We media types often visit a site called Media Bistro to find out about happenings in the news business, to network with other journalists and occasionally to market our own services. We don't generally go there to find stories for FierceMobileHealthcare. It's time to make an exception because several worlds collided in the past week to bring you an interesting story.
The Internet is abuzz with iPhone geeks, marketing types, government watchdogs, healthcare IT folks and even the notorious London press chattering about what could be the killer iPhone app in healthcare: iStethoscope. As the name suggests, this app, from University College London computer scientist (and author) Peter Bentley and several cardiologists, turns the iPhone into a high-tech stethoscope that allows a doctor to listen to a patient's heartbeat and see a heart waveform on the screen, Marketing Vox reports. The app saves the last 8 seconds of audio and a spectrogram image that can be emailed.
iStethoscope comes in two editions, a free, advertising-supported version and the ad-free iStethoscope Pro, which costs 99 cents in the Apple App Store. London's Daily Telegraph reported Aug. 31 that iStethoscope was being downloaded 500 times per day since the free version debuted a week earlier.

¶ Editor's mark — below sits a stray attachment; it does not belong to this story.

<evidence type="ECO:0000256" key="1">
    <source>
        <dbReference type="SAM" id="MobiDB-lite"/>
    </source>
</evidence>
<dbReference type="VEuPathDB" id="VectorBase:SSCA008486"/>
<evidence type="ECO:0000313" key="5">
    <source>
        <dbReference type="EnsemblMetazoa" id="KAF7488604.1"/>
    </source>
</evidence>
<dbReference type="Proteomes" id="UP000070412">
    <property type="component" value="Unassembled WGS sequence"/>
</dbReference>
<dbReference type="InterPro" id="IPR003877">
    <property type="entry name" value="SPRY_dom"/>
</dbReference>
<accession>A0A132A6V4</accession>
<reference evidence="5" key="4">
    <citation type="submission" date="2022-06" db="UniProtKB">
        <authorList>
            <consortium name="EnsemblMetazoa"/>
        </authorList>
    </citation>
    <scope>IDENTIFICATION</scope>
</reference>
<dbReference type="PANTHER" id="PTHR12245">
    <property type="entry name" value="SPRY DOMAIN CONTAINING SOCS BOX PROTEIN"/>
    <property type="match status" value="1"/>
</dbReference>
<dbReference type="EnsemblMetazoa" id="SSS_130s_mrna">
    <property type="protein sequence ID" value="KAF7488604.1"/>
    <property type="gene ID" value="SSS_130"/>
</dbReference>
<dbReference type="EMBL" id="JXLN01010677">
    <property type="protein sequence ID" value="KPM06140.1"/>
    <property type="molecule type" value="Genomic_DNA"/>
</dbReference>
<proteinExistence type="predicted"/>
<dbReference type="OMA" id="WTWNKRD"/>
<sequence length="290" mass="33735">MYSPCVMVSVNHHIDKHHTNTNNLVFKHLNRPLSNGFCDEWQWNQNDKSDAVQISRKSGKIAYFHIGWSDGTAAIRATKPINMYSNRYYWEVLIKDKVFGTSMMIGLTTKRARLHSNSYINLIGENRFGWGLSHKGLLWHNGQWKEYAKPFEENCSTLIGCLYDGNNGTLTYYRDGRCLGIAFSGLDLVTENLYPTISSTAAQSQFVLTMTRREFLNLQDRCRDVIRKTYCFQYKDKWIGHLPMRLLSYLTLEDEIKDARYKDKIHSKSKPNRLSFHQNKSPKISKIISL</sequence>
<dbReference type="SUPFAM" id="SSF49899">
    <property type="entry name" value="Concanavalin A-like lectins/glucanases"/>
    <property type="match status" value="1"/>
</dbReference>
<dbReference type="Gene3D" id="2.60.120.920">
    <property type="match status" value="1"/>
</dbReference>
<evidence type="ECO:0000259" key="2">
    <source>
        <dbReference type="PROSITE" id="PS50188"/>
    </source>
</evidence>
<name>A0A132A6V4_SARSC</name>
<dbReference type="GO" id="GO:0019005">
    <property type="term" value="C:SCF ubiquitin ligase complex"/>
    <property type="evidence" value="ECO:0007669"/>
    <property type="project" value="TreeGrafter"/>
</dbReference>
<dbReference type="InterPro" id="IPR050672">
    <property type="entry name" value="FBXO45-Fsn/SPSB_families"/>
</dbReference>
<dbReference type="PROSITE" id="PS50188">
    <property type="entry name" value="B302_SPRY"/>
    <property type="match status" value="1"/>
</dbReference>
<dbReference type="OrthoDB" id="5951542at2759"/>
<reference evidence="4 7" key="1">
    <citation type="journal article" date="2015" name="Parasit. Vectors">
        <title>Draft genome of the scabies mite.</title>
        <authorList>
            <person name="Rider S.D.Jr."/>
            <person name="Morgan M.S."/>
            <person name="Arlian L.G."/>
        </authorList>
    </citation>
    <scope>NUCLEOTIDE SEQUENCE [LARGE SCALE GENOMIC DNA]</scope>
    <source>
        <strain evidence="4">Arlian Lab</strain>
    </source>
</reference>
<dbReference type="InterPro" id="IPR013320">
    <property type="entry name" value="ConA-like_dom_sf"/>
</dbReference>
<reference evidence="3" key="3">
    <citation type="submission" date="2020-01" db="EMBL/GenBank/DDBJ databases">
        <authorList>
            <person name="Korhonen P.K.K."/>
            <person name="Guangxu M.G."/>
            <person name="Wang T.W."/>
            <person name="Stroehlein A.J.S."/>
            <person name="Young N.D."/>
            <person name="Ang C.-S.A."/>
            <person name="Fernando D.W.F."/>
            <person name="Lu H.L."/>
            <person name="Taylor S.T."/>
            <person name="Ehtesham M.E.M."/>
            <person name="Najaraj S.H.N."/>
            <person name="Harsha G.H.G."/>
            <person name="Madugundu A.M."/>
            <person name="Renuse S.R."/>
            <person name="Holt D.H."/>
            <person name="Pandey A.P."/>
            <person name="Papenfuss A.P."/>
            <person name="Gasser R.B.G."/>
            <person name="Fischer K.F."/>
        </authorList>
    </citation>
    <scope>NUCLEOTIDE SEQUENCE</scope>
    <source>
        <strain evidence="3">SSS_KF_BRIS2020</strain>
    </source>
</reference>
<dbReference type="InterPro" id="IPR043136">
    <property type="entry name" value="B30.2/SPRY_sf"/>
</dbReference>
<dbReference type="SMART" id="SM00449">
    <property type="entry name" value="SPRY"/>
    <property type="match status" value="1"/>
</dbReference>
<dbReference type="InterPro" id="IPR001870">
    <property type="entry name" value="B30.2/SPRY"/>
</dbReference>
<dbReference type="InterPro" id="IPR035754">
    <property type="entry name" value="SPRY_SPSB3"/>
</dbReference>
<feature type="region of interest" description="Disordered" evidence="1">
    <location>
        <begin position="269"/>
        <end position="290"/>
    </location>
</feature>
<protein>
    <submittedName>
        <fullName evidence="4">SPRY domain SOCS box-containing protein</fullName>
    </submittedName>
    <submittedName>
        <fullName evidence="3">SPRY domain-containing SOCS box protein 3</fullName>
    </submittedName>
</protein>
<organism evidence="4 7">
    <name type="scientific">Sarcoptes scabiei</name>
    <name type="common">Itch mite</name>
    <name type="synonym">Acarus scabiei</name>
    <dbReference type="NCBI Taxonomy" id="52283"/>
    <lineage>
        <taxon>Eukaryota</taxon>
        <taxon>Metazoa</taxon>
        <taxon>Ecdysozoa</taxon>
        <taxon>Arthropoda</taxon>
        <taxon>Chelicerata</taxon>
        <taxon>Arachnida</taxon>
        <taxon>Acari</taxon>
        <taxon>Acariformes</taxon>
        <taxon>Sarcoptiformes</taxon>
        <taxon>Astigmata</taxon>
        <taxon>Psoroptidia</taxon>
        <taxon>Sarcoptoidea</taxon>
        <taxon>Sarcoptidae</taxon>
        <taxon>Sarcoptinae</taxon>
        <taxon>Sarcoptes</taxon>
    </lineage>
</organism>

But something funny happened on the way to rendering the humble stethoscope obsolete. On Sept. 1, a Media Bistro reporter downloaded the free app. An hour later, the app reportedly "disappeared" from the App Store. Bentley posted this note on his blog: "PLEASE NOTE: Today there is unprecedented media coverage on many radio channels, TV shows, newspapers and magazines. Because of the massive demand iStethoscope Free may be temporarily unavailable from the App Store. If this happens and you wish to try the app please check out iStethoscope Pro. Thanks for your patience!" according to Media Bistro.
A money grab perhaps? Not likely at 99 cents a pop, and considering the app comes from someone with a cushy academic appointment and a side gig as a writer to supplement his university income.
Meanwhile, another shoe was dropping. FierceMobileHealthcare readers know that the FDA is paying close attention to medical smartphone apps and is working with the FCC on a regulatory plan. The same day the Telegraph article appeared and fueled the popularity of iStethoscope, GigaOM columnist James Kendrick mentioned that very app in a column headlined, "FDA has App Stores Under Surveillance."
Kendrick writes: "While the iStethoscope app doesn't make any medical diagnoses from the heartbeats detected, other apps have clearly entered the diagnostic realm. One computer program listens to coughs to determine the underlying cause, and this program can (and probably will) be ported to a smartphone app. We've already covered apps that listen to sensors on a patient to track vital signs, and medical researchers are actively working on smartphone apps that analyze blood or saliva samples for monitoring the condition of patients with HIV and malaria."
Left unsaid is whether iStethoscope is as accurate as the old, manual kind. FDA, what do you think?
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